Just like tires wear out, so do fillings. On a tire, you may patch it, or have to replace it completely. When a filling wears out, you typically remove it, prepare the tooth, and place a slightly larger filling. At some point, the tooth will wear so much that it’s important to strengthen the tooth with a dental crown before the remaining amount of tooth enamel becomes too weak and fractures apart.
You may or may not experience signs of a weakened tooth, but if you do, it typically involves sensitivity to pressure, sweets, or different temperatures of food. Being proactive about strengthening the tooth early enough can prevent more costly procedures like a root canal. Whether or not the tooth bothers you, it’s important to have your dentist check it regularly so as to catch any signs of leakage, recurrent decay, or failing of the filling.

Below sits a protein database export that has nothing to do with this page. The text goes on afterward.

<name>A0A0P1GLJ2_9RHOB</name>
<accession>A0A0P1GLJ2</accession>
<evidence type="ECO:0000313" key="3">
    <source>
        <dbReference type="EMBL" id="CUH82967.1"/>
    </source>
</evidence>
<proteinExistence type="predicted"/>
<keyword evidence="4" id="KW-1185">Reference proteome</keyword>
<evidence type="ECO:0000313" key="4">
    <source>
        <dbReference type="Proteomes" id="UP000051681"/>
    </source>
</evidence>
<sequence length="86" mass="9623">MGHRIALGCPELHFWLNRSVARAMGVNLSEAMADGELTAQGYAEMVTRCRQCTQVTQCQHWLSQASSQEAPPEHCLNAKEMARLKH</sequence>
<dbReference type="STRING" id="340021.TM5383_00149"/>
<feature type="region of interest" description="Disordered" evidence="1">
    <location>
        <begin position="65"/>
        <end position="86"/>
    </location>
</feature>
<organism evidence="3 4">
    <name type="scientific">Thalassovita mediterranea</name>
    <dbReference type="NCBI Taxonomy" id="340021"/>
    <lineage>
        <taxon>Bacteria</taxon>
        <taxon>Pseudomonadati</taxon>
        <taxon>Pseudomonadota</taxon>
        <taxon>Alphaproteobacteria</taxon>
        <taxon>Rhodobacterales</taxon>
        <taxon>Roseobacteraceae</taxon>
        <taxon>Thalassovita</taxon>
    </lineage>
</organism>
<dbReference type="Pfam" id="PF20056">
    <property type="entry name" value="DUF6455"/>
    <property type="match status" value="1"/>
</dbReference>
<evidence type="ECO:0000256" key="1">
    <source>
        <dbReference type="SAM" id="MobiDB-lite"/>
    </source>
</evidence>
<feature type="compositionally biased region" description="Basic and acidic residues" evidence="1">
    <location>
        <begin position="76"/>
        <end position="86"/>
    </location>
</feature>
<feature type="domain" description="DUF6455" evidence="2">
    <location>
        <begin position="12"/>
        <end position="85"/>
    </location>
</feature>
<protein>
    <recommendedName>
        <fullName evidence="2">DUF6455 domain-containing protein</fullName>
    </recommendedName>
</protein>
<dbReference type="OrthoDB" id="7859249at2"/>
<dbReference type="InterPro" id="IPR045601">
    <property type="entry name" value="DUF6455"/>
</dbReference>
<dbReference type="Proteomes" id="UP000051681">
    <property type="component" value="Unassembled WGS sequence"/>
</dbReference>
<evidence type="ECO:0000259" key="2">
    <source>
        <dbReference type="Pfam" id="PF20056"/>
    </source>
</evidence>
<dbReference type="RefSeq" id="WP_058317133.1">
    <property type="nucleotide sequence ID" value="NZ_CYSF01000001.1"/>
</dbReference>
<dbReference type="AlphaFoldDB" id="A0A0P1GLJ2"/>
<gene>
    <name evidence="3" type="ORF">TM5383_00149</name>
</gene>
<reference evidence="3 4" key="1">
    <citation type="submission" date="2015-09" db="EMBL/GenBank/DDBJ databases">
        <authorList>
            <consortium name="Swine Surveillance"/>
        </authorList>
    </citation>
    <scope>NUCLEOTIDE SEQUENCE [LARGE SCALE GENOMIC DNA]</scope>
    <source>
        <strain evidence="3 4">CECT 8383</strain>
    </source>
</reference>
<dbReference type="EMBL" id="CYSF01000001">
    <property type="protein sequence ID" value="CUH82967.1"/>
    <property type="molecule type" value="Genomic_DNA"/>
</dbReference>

When it’s time for you to have a crown, the treatment is typically broken up into 2 separate appointments. At the first visit, your dentist will remove any old restorations or tooth decay, and prepare the tooth for supporting a full coverage crown. The reshaped tooth will have an impression taken that is sent to the dental laboratory where your permanent crown will be made. A temporary crown may be placed over the tooth for comfort and aesthetic reasons.
After about 2 weeks, your permanent crown will be ready. The crown’s coloration and design is so that it will blend in with your other teeth. Your dentist will place the crown over the tooth to ensure proper fit, and will then permanently be cemented into place, fully covering your tooth and restoring it back to its normal function.
Posted on behalf of Dr. Michael Mansouri, Lawrenceville Family Dental Care, P.C.
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